Textile associations in India have welcomed the raised allocation for the sector in this year’s budget, saying it will help firms in many ways, including clearing pending rebate of state levies (RoSL) dues. The drop in corporate tax rate for units with an annual turnover of up to Rs 250 crore will benefit most textile units, they feel, with some scepticism.
The associations, which include the Southern India Mills’ Association (SIMA), Coimbatore-based Indian Texpreneurs Federation (ITF), the Confederation of Indian Textile Industry (CITI), the Tiruppur Exporters Association (TEA), the Cotton Textiles Export Promotion Council (TEXPROCIL) and the Clothing Manufacturers Association of India (CMAI), also welcomed the increased allocation for infrastructure development and the focus on agriculture, and saw a lot of incentives for micro, small and medium enterprises (MSMEs).
The National Livelihood Scheme of Rs 5,750 crore will benefit the textile sector in rural areas, according to CITI chairman Sanjay Jain.
The budgetary allocation for the textile sector has been increased to Rs 7,148 crore, which includes Rs 2,300 crore for the Amended Technology Upgradation Fund Scheme (ATUFS) of the textiles ministry, over Rs 6,251 crore last year.
ATUFS was introduced in 2015 specifically targeting employment generation and export, promotion of technical textiles, technologically upgrading existing looms and encouraging quality in the processing industry.
Jain feels a large part of the increase in allocation has gone to the state-owned Cotton Corporation of India (CCI) for performing minimum support price (MSP) operations and hence, won’t help the industry.
Not much has been said in the budget about concrete correctional measures to boost India’s export competitiveness in textiles or policies favouring a revival of textile special economic zones, said Bhavin Parikh, CEO of Ahmedabad-based Globe Textiles (India) Ltd.
Welcoming the scheme in the budget for MSMEs to address issues relating to non-performing asset (NPA) norms and stressed assets, a long pending demand of the industry, SIMA chairman P Nataraj said the reduction of corporate tax rate from 30 per cent to 25 per cent for units with an annual turnover of up to Rs 250 crore will benefit more than 80 per cent of the textile units and help them plough back the amount for creating more jobs and value addition.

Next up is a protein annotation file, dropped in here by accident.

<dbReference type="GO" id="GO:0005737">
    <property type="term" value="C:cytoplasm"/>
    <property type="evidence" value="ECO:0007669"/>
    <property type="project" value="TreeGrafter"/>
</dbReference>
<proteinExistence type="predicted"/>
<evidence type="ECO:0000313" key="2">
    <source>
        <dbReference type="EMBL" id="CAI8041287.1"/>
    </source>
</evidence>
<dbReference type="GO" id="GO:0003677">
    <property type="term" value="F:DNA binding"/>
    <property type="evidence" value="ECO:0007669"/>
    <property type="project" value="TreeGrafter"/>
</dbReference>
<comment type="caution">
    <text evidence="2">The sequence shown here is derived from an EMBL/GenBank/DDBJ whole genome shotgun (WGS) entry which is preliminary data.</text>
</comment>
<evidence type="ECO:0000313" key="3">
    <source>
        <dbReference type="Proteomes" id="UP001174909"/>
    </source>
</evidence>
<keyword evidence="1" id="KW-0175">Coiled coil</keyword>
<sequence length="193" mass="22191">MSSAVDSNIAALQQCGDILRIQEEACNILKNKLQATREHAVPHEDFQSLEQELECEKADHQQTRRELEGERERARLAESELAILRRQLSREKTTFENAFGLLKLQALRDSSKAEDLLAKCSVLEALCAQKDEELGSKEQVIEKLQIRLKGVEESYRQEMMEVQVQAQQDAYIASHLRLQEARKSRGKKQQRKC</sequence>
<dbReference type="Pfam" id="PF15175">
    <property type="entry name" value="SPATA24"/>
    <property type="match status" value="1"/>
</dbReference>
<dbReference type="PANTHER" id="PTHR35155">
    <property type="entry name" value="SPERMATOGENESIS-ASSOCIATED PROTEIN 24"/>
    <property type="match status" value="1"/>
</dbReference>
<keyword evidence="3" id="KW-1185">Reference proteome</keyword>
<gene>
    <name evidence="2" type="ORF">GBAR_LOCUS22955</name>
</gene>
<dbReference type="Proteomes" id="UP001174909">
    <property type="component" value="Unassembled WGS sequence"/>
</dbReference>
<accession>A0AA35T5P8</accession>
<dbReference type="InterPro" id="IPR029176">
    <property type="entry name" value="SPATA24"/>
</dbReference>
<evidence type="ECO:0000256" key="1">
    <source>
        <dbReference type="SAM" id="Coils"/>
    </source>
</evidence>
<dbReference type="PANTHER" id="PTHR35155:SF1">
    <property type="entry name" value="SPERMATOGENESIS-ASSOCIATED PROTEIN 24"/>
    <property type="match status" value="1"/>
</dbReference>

Nataraj and TEA president Raja M Shanmugham, however, feel the allocation of Rs 2,164 crore for RoSL compared Rs 1,855 crore last year for the export of garments and made-ups is still inadequate as there is a huge backlog for 2017.
The RoSL scheme for apparel exporters came into effect from September 20, 2016, and the actual requirement for the apparel sector alone till March 31 this year is in the range of Rs 5,000 crore, said Shanmugham. TEXPROCIL chairman Ujwal Lahoti hoped the increased funds will cover fabrics as well under the RoSL scheme.
The 20 per cent higher allocation for infrastructure development shows the government’s thrust on renewing spurt in economic activity, according to GHCL Ltd managing director RS Jalan. CMAI president Rahul Mehta said infrastructural bottlenecks have been hindering apparel manufacturing, which involves significant domestic transportation of raw materials and finished goods.
Referring to the reduction of women employees' contribution towards the Employees Provident Fund (EPF) to 8 per cent for the first three years, many industry associations said apparel sector workers will be among the primary beneficiaries of this provision as the sector extensively employs women.
Although the rise in basic customs duty (BCD) on silk fabric to 20 per cent from 10 per cent would save the industry from dumping from China, the industry aspired for an increase in BCD across both yarn and fabric and therefore, is disappointed with this partial measure, CITI chairman Jain said.
The step to make the MSP of all crops 1.5 times that of the production cost will benefit cotton farmers, but will result in high inflation for consumers and the downstream segments and make the industry uncompetitive internationally, Jain added.
CITI urged the government to change from MSP to the direct subsidy system, so that the profit protection measure of farmers doesn’t impact the textile consumer and the value added industry.
Though it was expected of the budget to revive the retail sector, which is at an all-time low, there is no chance of its revival in the near future, Anurag Singhla, vice president of South India Garment Association (SIGA) said.